Anything that can help hospital patients in Japan relax and reduce the stress they and their families are feeling is bound to be popular.
This includes planetarium shows.
Although just how planetariums are enjoyed depends on the individual, some audience members are compelled to reflect and think about the universe and their lives.
A planetarium show was held at the Medical Centre for Child Health at Kyushu University Hospital in the city of Fukuoka last year.
The windows and doors of a playroom for sick children were covered with black paper.
The 73 sq m space was turned into a makeshift darkroom for an audience of about 20, comprising children and their family members.
During the event, I forgot my pain and anxieties.
A PATIENT, on the planetarium show at the University of Tsukuba Hospital.
Once the lights were turned off, an image of a million stars was projected onto the ceiling.
"Wow!" exclaimed some of the audience members.
Engineer Takayuki Ohira, who produced a planetarium that holds the Guinness World Record for projecting the highest number of stars, spoke to the audience.
"These stars are in the night sky at 9pm. Although this is a real part of the universe, we can't actually see such a large number of stars," he said. "This is mainly due to air pollution, city lights and the limitations of human sight."
Mr Ohira, 46, also told the children the folktale of Orihime (Weaving Princess Star) and Hikoboshi (Cowherd Star), who meet once a year during the Tanabata star festival.
Mr Ohira added that there are countless stars and planets in the universe, including Earth. He said that among them, there may be ones similar to Earth.
The show lasted 20 minutes.
Seven-year-old Ameri Momii, who had been hospitalised for more than six months, said: "The stars were beautiful. I felt like I was really under the night sky. I was so excited."
The show was organised by Mr Kazutaka Okuda, 22, a third-year student at Kyushu University's School of Medicine. He was engaged to hold such productions at hospitals with the aim of reducing the stress of patients.
He decided to use a planetarium as he felt it would be good to "use images of the endless night sky inside hospital wards, which tend to make patients feel cooped up".
Mr Ohira and others took part in the event as volunteers, so the only costs incurred were for renting the machine and other related devices.
Similar planetarium shows have been held at St Luke's International Hospital in Chuo Ward, Tokyo; and the University of Tsukuba Hospital in Tsukuba, Ibaraki Prefecture.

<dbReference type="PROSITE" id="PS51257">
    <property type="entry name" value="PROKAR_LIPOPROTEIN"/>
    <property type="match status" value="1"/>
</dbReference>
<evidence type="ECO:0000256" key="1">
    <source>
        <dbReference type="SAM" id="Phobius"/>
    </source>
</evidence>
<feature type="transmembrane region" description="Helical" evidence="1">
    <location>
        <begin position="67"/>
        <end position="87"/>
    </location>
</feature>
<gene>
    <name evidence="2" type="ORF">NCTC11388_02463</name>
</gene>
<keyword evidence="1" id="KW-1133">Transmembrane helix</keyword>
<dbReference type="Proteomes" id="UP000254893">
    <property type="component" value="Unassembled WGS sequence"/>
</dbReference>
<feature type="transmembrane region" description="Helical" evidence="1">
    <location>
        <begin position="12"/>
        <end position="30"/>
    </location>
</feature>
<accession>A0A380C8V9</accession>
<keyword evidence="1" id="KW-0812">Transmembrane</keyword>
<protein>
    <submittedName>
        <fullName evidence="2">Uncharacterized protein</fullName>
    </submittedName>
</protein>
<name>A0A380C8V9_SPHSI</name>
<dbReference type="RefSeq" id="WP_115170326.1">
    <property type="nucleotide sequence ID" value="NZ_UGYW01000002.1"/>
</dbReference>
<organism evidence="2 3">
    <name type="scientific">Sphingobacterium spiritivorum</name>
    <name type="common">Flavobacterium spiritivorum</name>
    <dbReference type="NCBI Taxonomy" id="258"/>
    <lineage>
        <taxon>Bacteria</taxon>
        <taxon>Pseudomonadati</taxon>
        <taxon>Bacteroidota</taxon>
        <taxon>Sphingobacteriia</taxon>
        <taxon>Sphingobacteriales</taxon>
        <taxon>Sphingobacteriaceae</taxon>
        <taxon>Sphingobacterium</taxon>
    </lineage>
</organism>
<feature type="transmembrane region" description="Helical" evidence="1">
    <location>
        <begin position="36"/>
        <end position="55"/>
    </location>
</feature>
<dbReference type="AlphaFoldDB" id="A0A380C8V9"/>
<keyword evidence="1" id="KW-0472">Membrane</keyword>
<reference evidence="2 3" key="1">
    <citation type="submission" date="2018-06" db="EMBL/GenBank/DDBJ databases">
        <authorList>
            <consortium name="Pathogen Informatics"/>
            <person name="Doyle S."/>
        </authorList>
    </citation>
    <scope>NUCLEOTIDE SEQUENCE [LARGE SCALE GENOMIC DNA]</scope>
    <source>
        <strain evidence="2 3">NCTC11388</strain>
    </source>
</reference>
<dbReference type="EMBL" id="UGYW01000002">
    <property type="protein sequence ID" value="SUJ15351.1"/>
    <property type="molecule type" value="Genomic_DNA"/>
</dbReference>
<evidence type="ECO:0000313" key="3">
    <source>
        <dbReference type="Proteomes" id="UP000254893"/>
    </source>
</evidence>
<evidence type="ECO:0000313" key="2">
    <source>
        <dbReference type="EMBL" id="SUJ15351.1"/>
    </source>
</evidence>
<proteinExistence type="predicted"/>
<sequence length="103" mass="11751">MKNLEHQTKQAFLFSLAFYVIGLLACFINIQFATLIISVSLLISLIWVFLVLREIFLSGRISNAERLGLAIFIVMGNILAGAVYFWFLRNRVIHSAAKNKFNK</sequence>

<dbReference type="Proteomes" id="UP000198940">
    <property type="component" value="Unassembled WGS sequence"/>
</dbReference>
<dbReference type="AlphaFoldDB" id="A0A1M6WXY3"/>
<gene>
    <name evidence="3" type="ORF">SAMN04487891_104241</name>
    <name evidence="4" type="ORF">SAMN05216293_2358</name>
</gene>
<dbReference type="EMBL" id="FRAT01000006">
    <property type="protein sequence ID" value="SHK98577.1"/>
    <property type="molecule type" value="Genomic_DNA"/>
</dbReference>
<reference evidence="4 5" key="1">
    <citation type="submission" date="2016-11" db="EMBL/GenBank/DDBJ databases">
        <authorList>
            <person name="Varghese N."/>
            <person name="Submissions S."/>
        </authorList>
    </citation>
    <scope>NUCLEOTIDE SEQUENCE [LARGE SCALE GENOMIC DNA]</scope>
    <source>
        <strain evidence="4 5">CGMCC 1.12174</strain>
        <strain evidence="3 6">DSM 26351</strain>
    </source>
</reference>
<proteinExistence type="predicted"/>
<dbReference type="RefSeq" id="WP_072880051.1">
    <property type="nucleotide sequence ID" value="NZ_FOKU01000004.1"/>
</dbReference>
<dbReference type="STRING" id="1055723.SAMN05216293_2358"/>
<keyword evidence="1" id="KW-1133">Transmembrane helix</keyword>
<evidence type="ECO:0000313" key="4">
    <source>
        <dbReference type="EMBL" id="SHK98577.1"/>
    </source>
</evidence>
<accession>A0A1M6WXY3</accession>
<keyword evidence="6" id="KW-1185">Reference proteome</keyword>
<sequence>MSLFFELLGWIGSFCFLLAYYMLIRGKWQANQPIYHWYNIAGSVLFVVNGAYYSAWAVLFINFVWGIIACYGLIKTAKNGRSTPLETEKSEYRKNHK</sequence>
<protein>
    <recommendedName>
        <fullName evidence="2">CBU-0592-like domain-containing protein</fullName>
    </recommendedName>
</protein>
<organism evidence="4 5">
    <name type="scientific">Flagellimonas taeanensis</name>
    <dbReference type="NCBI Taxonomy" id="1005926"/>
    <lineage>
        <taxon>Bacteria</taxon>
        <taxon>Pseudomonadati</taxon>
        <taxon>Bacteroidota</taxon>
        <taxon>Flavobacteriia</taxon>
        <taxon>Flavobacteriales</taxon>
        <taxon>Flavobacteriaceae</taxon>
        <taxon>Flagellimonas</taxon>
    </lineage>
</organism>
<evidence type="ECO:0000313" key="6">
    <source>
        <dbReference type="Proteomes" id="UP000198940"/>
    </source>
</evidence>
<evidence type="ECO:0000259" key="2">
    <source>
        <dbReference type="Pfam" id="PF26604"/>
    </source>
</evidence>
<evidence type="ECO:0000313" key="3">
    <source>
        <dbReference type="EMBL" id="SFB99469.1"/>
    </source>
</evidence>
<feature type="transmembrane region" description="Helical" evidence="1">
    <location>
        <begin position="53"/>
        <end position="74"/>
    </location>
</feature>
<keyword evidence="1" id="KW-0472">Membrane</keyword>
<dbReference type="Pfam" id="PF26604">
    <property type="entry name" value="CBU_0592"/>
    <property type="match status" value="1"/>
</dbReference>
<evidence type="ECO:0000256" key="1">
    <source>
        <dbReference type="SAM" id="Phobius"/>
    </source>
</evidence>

At the St Luke's International Hospital show, a live piano performance created a fantastical mood during the talk about the stars. Patients said they enjoyed this combination.
The show at the University of Tsukuba Hospital was also warmly received. When asked for his impressions, one patient said: "My worries about my disease have been halved."
Another said: "During the event, I forgot my pain and anxieties."
An elderly patient said that his mind was calm when he thought about the endless universe.
Another senior patient said: "I felt as if I was standing alone under the night sky. The time I spent quietly thinking about my life was meaningful."
The effects of the planetarium show also extended to the patients' family members, with one saying: "I have been exhausted and depressed after taking care of my loved one, but this was healing."
A medical staff member said she hoped another show would be held because "it provided a sense of healing and left a positive impression on the patients".
Hospital patients often cannot go outdoors due to their poor health condition and this can raise various anxieties.
Professor Yasuhiro Ito, who specialises in physiology at Fujita Health University, said: "Even a planetarium for home use can lower the heart rate and activate para-sympathetic nerves. These effects can relax people."
Mr Okuda plans to hold planetarium shows in hospitals in the Kansai and Tohoku regions from April, as well in Tokyo and Kyushu.
THE YOMIURI SHIMBUN/ASIA NEWS NETWORK